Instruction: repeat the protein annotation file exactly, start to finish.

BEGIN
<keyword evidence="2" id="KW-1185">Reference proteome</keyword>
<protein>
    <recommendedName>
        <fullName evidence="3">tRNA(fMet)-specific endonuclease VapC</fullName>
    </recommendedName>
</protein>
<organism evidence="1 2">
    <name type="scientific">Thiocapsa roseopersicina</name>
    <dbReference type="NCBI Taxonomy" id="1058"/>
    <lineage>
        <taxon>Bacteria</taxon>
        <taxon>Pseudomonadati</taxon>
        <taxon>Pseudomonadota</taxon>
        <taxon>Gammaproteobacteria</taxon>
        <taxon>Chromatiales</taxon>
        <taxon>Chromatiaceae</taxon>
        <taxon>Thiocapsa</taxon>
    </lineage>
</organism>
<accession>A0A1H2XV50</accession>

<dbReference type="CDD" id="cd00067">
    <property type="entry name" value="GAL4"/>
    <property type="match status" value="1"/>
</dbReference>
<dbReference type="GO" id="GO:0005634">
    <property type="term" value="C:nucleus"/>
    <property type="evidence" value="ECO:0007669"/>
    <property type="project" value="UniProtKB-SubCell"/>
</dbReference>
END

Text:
<keyword evidence="2" id="KW-1185">Reference proteome</keyword>
<protein>
    <recommendedName>
        <fullName evidence="3">tRNA(fMet)-specific endonuclease VapC</fullName>
    </recommendedName>
</protein>
<organism evidence="1 2">
    <name type="scientific">Thiocapsa roseopersicina</name>
    <dbReference type="NCBI Taxonomy" id="1058"/>
    <lineage>
        <taxon>Bacteria</taxon>
        <taxon>Pseudomonadati</taxon>
        <taxon>Pseudomonadota</taxon>
        <taxon>Gammaproteobacteria</taxon>
        <taxon>Chromatiales</taxon>
        <taxon>Chromatiaceae</taxon>
        <taxon>Thiocapsa</taxon>
    </lineage>
</organism>
<accession>A0A1H2XV50</accession>

<dbReference type="CDD" id="cd00067">
    <property type="entry name" value="GAL4"/>
    <property type="match status" value="1"/>
</dbReference>
<dbReference type="GO" id="GO:0005634">
    <property type="term" value="C:nucleus"/>
    <property type="evidence" value="ECO:0007669"/>
    <property type="project" value="UniProtKB-SubCell"/>
</dbReference>